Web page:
skip to content
 

Five Questions about the Upcoming Conference, 'Ukraine and the Challenges of International Law'

Ukraine and the Challenges of International Law

On 4 December 2017 Cambridge Ukrainian Studies and the Centre for Research in the Arts, Social Sciences and Humanities (CRASSH) host the international conference Ukraine and the Challenges of International Law: Annexation, Aggression, Cyber Warfare. CRASSH asks us five questions about this special event.

What is the conference about? 

Our conference will address the crises in Ukraine and the major implications that they have had for international law. By crises, we mean the developments that have taken place in the wake of Russian aggression on the territory of Ukraine since February 2014: the annexation of Crimea, the war in eastern Ukraine, and cyber attacks against Ukraine’s infrastructure.

What are the big questions addressed by this conference? 

Our conference is multidisciplinary. We bring together scholars, international lawyers, civic activists, and practitioners in an attempt to answer these critical questions: How can international law help us make sense of the developments in Ukraine since February 2014? What language can and must we use in our discussions of these developments? How have these crises, in their turn, affected the system of international law itself?

We approach these pressing issues in a comprehensive way. We do not treat the conditions in Crimea, eastern Ukraine, and the cyber sphere as separate, unrelated events. They are inextricably linked. What is more, they bear consequences for the entire European continent.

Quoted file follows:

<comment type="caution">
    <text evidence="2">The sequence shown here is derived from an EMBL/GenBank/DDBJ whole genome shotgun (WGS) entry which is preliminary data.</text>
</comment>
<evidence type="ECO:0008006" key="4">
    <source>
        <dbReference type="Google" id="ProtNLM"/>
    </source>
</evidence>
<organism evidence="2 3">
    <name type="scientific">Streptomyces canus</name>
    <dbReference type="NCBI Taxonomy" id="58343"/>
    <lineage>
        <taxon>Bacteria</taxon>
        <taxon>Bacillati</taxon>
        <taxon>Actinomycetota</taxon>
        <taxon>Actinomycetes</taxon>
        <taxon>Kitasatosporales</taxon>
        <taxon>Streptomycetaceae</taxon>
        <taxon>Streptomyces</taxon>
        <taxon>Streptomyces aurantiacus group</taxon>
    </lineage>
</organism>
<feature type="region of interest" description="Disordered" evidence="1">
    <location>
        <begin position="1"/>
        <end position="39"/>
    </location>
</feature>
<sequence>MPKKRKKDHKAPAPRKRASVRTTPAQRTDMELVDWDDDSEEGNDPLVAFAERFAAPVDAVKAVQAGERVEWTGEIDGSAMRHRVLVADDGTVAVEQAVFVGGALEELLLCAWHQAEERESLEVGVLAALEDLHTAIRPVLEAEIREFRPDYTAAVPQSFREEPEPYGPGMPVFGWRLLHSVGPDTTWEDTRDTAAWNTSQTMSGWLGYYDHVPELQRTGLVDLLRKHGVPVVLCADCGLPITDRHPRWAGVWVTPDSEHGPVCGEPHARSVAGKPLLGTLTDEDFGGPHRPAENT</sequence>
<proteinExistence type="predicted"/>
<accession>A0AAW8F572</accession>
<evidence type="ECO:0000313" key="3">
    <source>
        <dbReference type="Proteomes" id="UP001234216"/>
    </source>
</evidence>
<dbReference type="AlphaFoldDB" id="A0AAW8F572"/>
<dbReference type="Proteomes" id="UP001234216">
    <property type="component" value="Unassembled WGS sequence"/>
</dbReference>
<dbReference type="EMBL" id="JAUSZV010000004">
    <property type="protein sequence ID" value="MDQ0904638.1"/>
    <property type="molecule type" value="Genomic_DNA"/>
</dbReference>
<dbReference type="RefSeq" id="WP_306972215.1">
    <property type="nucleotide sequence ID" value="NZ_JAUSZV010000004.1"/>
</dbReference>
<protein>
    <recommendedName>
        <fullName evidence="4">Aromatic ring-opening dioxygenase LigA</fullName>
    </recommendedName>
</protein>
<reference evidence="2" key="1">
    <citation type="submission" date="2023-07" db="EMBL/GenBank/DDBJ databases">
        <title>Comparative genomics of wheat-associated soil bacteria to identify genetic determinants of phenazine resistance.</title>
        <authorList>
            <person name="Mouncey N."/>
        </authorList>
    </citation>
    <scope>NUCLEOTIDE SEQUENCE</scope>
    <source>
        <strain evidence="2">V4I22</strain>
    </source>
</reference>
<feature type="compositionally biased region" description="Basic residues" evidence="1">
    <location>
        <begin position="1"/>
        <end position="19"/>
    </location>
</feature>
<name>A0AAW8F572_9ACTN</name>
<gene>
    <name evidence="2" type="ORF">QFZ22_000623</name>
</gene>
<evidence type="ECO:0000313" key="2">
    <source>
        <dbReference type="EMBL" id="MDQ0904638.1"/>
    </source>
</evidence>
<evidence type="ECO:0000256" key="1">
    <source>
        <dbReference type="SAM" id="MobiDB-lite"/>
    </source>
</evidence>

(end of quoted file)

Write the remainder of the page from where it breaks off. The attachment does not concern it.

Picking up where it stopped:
To whom will it be of interest? 

We enthusiastically welcome students, scholars, and members of the general public alike. Whether you are interested in international relations or cyber security, international law or war studies, Slavonic studies or information policy, the conference promises to offer stimulating debate and rich, provocative food for thought. Our panels will be urgent discussions of some of the most crucial issues of our time: disinformation, cyber terrorism, ‘hybrid’ war. 

Who are the speakers? What can delegates expect from the conference? 

Our speakers are a diverse, distinguished group of experienced practitioners and leading scholars from around the world. They include, for instance, the President of the European Committee for the Prevention of Torture as well as the Deputy Minister for Information Policy of Ukraine. You can read more about the panelists here

How did this conference come about? 

More than three years on, the ‘frozen’ conflict in Crimea and the ongoing ‘hot’ war in eastern Ukraine have become dangerously normalised. We in the Cambridge Ukrainian Studies community reject this ‘new normal’. While they may have disappeared from news headlines in Great Britain, the crises in Ukraine remain a major threat to European and global security. They have lasting implications for international law. We seek to return a purposeful focus to these crises and, moreover, to learn more broadly from them.  

Further information:

  • To register for and learn more about the conference, please click here.  
  • Stay in touch with Cambridge Ukrainian Studies by visiting us on Facebook and Twitter.
  • If you have any additional questions, please contact conference co-organiser Bohdan Tokarskyi.

     

Keep in touch

                

Upcoming events

Latest News

'Brilliantly original': Night Train Theatre and Cambridge Revive the Work of Mykola Kulish

19 July 2018

A brilliantly original and powerfully acted revival of Mykola Kulish’s controversial 1933 play Maklena Grasa is playing to packed houses in London. It is a product of work in the Cambridge Ukrainian Studies programme.

Ukrainian Independence: 100 Years On

5 February 2018

One hundred years ago, amid the frost of 1918, the world witnessed the emergence of an independent Ukraine. This winter, the University of Cambridge explores the dynamics and implications of this emergence with prominent public lectures by renowned scholars Mykhailo Minakov (8 February) , Mark von Hagen (23 February) , and...